Connect, automate and optimize – a preview of our next generation search platform

Last week at our Customer Summit we talked about the business value of search functionality, our vision for search and gave a preview of the next generation of our search platform.

Through the years, few have associated Episerver with search, but as a matter of fact we today are one of Sweden’s largest, if not the largest, supplier of search solutions. Every day we respond to well over 10 million search queries with our platforms Episerver Find and SiteSeeker.

Search with business value

I often get the impression that search is seen as a technology, an infrastructure, when in fact it involves as diverse areas as UX (User Experience), organizational theory, and linguistics. The same applies to the value of search – I would like to connect it to specific business values for each customer.

E-commerce brings the most obvious business value: increased conversion rates and order values. Among our customer are companies like TUIDustin and HiFi-klubben. They are using behavioral ranking, a guided search experience and stock levels that affect the order of the products.

For customer service webs the needs are just as big, with benefits both for customer satisfaction and internal savings. We have a very large number of towns and counties as customers. One example is the City of Stockholm ,one of Sweden's largest organization in terms of customer service. They reach their goals by collecting information in one place, by making it easy to grasp and by guiding the visitor to self service functions.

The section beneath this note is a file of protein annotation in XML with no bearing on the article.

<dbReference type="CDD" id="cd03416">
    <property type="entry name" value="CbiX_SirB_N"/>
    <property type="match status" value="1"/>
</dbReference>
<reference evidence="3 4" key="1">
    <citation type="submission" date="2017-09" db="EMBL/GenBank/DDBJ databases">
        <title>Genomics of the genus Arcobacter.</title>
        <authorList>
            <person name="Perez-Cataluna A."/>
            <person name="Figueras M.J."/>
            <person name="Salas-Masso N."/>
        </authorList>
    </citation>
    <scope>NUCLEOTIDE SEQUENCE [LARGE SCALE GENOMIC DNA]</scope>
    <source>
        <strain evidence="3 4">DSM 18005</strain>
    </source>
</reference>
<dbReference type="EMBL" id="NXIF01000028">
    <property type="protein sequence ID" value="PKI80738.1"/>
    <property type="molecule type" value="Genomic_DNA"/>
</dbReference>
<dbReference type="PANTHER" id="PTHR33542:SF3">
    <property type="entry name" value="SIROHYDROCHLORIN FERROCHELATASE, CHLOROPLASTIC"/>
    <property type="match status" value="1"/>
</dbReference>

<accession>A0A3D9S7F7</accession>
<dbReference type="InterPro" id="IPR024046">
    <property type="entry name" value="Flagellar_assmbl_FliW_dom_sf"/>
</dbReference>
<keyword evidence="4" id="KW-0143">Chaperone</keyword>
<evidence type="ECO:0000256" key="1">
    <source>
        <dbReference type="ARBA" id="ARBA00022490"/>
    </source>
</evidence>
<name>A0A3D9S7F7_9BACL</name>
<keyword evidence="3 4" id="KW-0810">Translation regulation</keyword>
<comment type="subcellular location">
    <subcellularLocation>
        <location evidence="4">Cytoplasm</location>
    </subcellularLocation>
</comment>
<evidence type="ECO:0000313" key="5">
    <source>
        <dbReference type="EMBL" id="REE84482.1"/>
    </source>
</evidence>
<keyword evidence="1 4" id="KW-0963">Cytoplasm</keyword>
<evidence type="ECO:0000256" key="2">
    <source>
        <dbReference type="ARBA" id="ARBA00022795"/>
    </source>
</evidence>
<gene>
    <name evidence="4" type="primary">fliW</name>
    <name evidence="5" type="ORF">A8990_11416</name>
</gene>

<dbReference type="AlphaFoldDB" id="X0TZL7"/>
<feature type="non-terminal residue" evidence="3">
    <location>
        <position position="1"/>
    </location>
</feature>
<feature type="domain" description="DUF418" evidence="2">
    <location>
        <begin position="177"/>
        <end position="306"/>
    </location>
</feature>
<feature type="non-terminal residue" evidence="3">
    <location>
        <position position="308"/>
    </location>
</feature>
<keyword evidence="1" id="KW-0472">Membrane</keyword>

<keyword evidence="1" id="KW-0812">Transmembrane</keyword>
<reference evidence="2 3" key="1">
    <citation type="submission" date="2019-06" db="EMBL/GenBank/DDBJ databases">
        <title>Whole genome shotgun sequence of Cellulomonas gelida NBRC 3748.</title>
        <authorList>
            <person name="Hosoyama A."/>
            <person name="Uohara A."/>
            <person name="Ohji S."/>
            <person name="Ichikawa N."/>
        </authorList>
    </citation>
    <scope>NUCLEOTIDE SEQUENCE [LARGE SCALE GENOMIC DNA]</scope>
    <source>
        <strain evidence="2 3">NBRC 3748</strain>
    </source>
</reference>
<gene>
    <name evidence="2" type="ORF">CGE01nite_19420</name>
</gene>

For intranets, it is all about improved internal communication, time savings for employees and leveraging the organisation's consolidated knowledge. Praktikertjänst, the largest private health and dental care company in Sweden, does exactly this when they connect clinic managers all over the country by using personalized feeds and intuitive ways to find colleagues.

Finally, search also has a role to play for pure marketing websGatwick Airport, London’s second largest airport, is a great example of this. The entire user experience is centered around a search-based function to find flights in real time. This function serves dual purposes, both for giving customers a smooth experience arriving or departing from Gatwick, and for strengthening the brand as the airport that go the extra mile.

Our vision for search

When we investigate the needs of customers that wish to use search strategically we see three strong areas, which we will focus on going forward.

Connect – to gather content, products or people from several different systems, searchable from one search box. The benefit is a search solution that better answers the visitors’ questions, to a much lower cost than a traditional integration. We call it ”light weight integration”, and we have in several projects seen how simple light weight integrations can reap big benefits.

Automate – we have already taken the first steps to find out what content or products visitors really use with the aid of behavioral technology. We can and will go much further in this area, with the purpose of automatically give recommendations and improve ranking both when searching and when navigating.

Optimize – to help the marketer, the editor or the e-commerce manager to act upon data about what visitors are looking for and how they behave moving through a web site. For a long time, we have had statistics that show this, but we have noticed that many users do not actually use it. Seeing this, we strive to shorten the step from data — ”users who search for ’flashlight’ rarely click through to a product” — to acting upon it — add a synonym from ”flashlight” to ”torch”.